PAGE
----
For years, NASA scientists have seen glimpses of the Red Planet's terrain in some photos taken by Mars exploration rovers Spirit and Opportunity, and the Mars Reconnaissance Orbiter. It's definitely alien, but not so alien that we aren't reminded a bit of terrestrial landscapes.
NASA has a special section on its website comparing the Earth and Mars— in some aspects, like climate, our planets are remarkably similar. For some space enthusiasts, however, it might be difficult to look beyond the planet's bright red dirt and rock, which is a result of oxidized iron saturating the planet's surface material.
Click through the photos below for a look at the landscapes on Mars.
This undated image made available by NASA shows Mars' Gale Crater, looking south. The formation is 96 miles (154 kilometers) in diameter and holds a layered mountain rising about 3 miles (5 kilometers) above the crater floor.
First color panorama taken by Opportunity, showing the Martian landscape at Meridiani Planum, shortly after the rover touched down.
This high-resolution image captured by the Mars Exploration Rover Opportunity's panoramic camera highlights the layered rocks on Mars, measuring only 10 centimeters (4 inches) tall and are thought to be either volcanic ash deposits or sediments carried by water or wind. Data from the panoramic camera's near-infrared, blue and green filters were combined to create this approximate, true-color image.
Fram crater is an impact crater on Mars. It was visited by the rover Opportunity in 2004.
This image of the Burns Cliff inside of Endurance Crater on Mars is based on an approximate true-color mosaic based on multiple frames taken through color filters.
This full-circle scene combines 817 images taken by the panoramic camera (Pancam) on NASA's Mars Exploration Rover Opportunity. It shows the terrain that surrounded the rover while it was stationary for four months of work during its most recent Martian winter in 2011.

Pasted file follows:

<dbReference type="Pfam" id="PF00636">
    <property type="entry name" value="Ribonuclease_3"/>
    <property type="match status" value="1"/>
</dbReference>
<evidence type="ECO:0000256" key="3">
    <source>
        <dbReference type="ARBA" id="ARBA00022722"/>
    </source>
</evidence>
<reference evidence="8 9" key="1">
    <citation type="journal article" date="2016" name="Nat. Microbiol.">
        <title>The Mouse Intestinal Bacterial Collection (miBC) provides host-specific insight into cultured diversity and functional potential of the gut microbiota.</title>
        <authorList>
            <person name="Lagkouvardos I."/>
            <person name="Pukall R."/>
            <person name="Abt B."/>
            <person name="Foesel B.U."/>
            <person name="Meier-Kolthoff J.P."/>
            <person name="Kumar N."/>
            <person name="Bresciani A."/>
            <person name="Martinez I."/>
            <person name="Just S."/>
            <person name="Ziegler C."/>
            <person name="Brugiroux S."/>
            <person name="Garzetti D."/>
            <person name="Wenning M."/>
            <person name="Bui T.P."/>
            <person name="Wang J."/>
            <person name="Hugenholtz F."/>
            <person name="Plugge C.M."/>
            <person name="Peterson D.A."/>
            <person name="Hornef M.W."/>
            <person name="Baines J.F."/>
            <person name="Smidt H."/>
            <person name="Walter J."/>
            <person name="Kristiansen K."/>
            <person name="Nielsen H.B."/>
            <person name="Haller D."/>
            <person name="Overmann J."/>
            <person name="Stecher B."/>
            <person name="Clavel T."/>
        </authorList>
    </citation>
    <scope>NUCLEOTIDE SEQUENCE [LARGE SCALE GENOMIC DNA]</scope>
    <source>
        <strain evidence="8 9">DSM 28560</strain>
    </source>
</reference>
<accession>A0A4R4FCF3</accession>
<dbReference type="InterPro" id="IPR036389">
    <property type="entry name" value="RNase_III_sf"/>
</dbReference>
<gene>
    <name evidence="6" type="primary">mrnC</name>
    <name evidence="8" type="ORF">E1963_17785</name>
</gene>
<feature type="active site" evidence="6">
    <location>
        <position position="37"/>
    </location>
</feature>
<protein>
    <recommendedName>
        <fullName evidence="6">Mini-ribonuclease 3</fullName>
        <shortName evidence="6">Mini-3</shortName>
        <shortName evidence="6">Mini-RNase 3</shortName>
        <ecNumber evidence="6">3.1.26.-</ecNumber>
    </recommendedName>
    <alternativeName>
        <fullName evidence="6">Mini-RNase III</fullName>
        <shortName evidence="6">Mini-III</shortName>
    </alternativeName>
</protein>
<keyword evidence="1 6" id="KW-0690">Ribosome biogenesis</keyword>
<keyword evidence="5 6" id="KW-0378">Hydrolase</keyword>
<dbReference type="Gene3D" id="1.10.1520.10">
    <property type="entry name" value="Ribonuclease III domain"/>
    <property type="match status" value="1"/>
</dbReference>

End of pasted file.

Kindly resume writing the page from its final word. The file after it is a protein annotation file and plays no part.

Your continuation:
This mosaic of images taken in mid-January 2012 shows the windswept vista northward (left) to northeastward (right) from the location where NASA's Mars Exploration Rover Opportunity is spending its fifth Martian winter, an outcrop informally named "Greeley Haven."
A portion of the west rim of Endeavour crater sweeps southward in this color view from NASA's Mars Exploration Rover Opportunity. The view is presented in false color to emphasize differences among materials in the rocks and the soils.
This enhanced-color image shows sand dunes trapped in an impact crater in Noachis Terra, Mars. Dunes and sand ripples of various shapes and sizes display the natural beauty created by physical processes. The area covered in the image is about six-tenths of a mile (1 kilometer) across.
The Twin Peaks are modest-size hills to the southwest of the Mars Pathfinder landing site. They were discovered on the first panoramas taken by the IMP camera on the 4th of July, 1997, and subsequently identified in Viking Orbiter images taken over 20 years ago.
The rim and interior of a crater nicknamed "Bonneville" dominate this false-color mosaic of images taken by the panoramic camera of NASA's Mars Exploration Rover Spirit. Spirit recorded this view on March 12, 2004.
This approximate true-color rendering of the central part of the "Columbia Hills" was made using images taken by NASA's Mars Exploration Rover Spirit on June 3, 2004.